visualize this complex dynamic process on living human embryos. Furthermore, due to methodological limitations, this
intriguing process has not been unveiled in living animal embryos, too. We present here, to the best of our knowledge,
the first <i>in vivo</i> images of developing CAs obtained from the hearts of chick embryos grown in shell-less cultures. The
<i>in vivo</i> images were generated by optical coherence tomography (OCT). The OCT system used in this study is a mobile
fiber-based time-domain real-time OCT system operating with a center wavelength of 1330 nm, an A-scan rate of 4
kHz, and a typical frame rate of 8 frames/s. The axial resolution is 17 &mgr;m (in tissue), and the lateral resolution is 30 &mgr;m.
The OCT system is optimized for in vivo chick heart visualization and enables OCT movie recording with 8 frames/s,
full-automatic 3D OCT scanning, and blood flow visualization, i.e., Doppler OCT imaging. Using this OCT system, we
generated <i>in vivo</i> OCT recordings of chick embryo hearts to study the process of connection of the future right coronary
artery (RCA) to the aorta. Recordings were made at <i>three critical stages</i> during development: <i>day 8</i> (no clear connection
yet), <i>day 9</i> (established connection of RCA with the aorta with clear blood flow) and <i>day 10</i> (further remodeling of the established RCA).
We present a compact, non-contact, low-cost optical sensor for real time vibration detection and active vibration control
of mechanical devices based on laser speckle translation. The speckle translation is processed optically with a narrow
spatial filter to provide electrical signals carrying in-phase and phase quadrature information about the speckle motion.
The optical sensor is integrated with an ASIC. The ASIC and an external programmable logical device (PLD) calculate a
real time electrical error signal, which then is fed back a piezo-electrical crystal. For testing purposes a mechanical
sinusoidal vibration is applied to the target via a piezo-electrical spacer. The error signal deforms the piezo-electrical
spacer in order to counteract and minimize the vibrational motion of the target. The primary purpose of this work is to
demonstrate the feasibility of producing a compact, low-cost sensor that carries out single-point measurement of submicron,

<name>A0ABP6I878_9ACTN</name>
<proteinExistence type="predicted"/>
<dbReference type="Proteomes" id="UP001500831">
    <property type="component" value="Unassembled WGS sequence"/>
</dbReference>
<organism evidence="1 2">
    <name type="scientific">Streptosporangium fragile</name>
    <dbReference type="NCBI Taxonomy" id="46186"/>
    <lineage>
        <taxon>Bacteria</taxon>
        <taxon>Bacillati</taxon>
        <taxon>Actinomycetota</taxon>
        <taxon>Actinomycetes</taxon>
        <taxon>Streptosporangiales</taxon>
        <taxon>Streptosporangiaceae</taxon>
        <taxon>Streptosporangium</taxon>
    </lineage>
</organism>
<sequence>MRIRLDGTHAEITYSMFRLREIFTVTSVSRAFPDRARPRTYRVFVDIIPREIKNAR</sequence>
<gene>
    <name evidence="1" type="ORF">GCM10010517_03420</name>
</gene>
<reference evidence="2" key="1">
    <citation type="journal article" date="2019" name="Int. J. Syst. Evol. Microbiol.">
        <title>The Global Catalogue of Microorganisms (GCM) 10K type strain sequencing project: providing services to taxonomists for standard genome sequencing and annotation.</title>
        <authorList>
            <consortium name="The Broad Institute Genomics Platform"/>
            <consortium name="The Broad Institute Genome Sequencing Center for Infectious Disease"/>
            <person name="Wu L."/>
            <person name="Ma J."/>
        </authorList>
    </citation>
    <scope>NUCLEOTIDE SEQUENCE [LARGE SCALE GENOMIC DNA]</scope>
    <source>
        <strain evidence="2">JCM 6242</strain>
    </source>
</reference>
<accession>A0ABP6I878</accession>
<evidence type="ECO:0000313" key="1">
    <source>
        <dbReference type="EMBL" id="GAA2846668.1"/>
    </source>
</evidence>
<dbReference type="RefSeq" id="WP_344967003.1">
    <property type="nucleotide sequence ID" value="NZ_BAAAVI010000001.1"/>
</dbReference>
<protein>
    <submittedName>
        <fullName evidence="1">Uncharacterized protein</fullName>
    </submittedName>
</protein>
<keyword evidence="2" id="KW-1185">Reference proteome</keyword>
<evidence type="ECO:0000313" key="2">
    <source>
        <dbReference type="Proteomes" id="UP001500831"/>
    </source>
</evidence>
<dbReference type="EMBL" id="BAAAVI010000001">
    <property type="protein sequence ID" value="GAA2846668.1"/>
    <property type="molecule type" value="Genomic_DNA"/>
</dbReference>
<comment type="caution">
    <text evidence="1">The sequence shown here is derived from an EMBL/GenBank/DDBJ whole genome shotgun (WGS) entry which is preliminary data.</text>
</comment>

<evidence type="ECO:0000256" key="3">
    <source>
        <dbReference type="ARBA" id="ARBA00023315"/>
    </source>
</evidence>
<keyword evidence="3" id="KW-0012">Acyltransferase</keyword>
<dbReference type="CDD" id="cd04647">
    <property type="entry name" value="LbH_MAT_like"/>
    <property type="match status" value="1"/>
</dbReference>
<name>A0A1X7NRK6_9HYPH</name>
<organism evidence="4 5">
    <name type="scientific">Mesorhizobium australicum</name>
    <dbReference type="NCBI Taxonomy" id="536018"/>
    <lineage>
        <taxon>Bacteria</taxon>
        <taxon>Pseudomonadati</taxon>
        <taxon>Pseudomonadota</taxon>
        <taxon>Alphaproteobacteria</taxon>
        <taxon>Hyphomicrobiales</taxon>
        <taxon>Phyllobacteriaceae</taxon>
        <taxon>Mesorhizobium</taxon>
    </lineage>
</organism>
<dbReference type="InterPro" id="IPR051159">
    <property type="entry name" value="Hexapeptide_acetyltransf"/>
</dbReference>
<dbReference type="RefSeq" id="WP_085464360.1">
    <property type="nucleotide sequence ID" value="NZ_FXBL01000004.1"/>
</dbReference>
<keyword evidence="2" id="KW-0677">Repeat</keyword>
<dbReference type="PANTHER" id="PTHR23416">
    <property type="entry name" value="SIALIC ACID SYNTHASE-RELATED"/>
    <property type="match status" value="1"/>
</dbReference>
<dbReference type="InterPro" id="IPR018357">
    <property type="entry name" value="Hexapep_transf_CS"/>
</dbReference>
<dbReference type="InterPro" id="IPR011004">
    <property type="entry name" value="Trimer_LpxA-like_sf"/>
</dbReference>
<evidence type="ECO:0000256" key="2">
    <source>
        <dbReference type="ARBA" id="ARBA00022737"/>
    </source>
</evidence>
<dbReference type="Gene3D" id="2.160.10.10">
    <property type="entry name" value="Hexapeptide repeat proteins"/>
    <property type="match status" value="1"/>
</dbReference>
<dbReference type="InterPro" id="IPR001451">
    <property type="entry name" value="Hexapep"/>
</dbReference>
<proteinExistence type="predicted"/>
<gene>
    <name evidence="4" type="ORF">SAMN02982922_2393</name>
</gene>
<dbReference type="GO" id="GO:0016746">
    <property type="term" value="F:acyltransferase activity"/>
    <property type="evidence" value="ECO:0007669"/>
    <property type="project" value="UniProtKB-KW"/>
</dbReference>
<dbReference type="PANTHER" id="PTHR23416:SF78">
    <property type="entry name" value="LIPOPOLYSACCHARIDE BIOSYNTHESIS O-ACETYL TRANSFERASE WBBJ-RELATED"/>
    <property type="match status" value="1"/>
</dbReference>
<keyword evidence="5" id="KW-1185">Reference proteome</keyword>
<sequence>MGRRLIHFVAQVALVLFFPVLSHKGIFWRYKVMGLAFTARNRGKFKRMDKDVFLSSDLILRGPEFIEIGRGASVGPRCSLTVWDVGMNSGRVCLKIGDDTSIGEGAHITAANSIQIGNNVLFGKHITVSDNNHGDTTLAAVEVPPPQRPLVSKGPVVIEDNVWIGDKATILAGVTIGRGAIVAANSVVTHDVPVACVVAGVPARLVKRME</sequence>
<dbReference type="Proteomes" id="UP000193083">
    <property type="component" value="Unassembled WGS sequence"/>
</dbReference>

in-plane translational vibration of a solid structure in real time.
Proc. SPIE. 5690, Coherence Domain Optical Methods and Optical Coherence Tomography in Biomedicine IX
KEYWORDS: Optical filters, Digital signal processing, Optical coherence tomography, Field programmable gate arrays, Linear filtering, Signal processing, Analog electronics, Electronic filtering, Doppler tomography, Bandpass filters
We report the design of and results obtained by using a Field Programmable Gate Array (FPGA) to digitally process Optical Doppler Tomography signals. The processor fits into the analog signal path in an existing OCT setup. We demonstrate both Doppler frequency and envelope extraction using the Hilbert transform, all in a single FPGA. An FPGA implementation has certain advantages over a general purpose Digital Signal Processor (DSP) due to the fact that the processing elements operate in parallel as opposed to the DSP, which is primarily a sequential processor.
In this paper, we demonstrate that the use of a FPGA enables sampling rates exceeding DSP-based solutions. In addition, this implementation has the important feature that calculation of the phase in addition to the amplitude of the interference fringe pattern only requires few additional resources. The proposed implementation of Doppler frequency extraction in a single FPGA is feasible for real-time Doppler OCT applications requiring high signal sampling rates.
We present a compact, low-cost optical method for detection of in-plane speckle translation, which e.g. could be a measure of in-plane translation or rotation of a solid structure. The speckles are produced by illuminating a non-specular target surface with coherent light. The scattered light propagates through free-space to the sensor inlet. The sensor is based on a lenticular array, which implements a narrow spatial band-pass filter, acting on the translating speckle patterns. The sensor detects speckle translation, which for the given configuration can be caused to detect both translation and rotation of the target. The presented free space propagation design can provide a sensor with no direct sensitivity on the working distance. The electrical signals from the sensor are processed with a digital algorithm, based on zero-crossings detection to provide real-time displacement measurements. The spatial filter of the sensor is characterized here, and the precision of the sensor, integrated with a processor, which applies zero-crossing detection to the signal, is considered.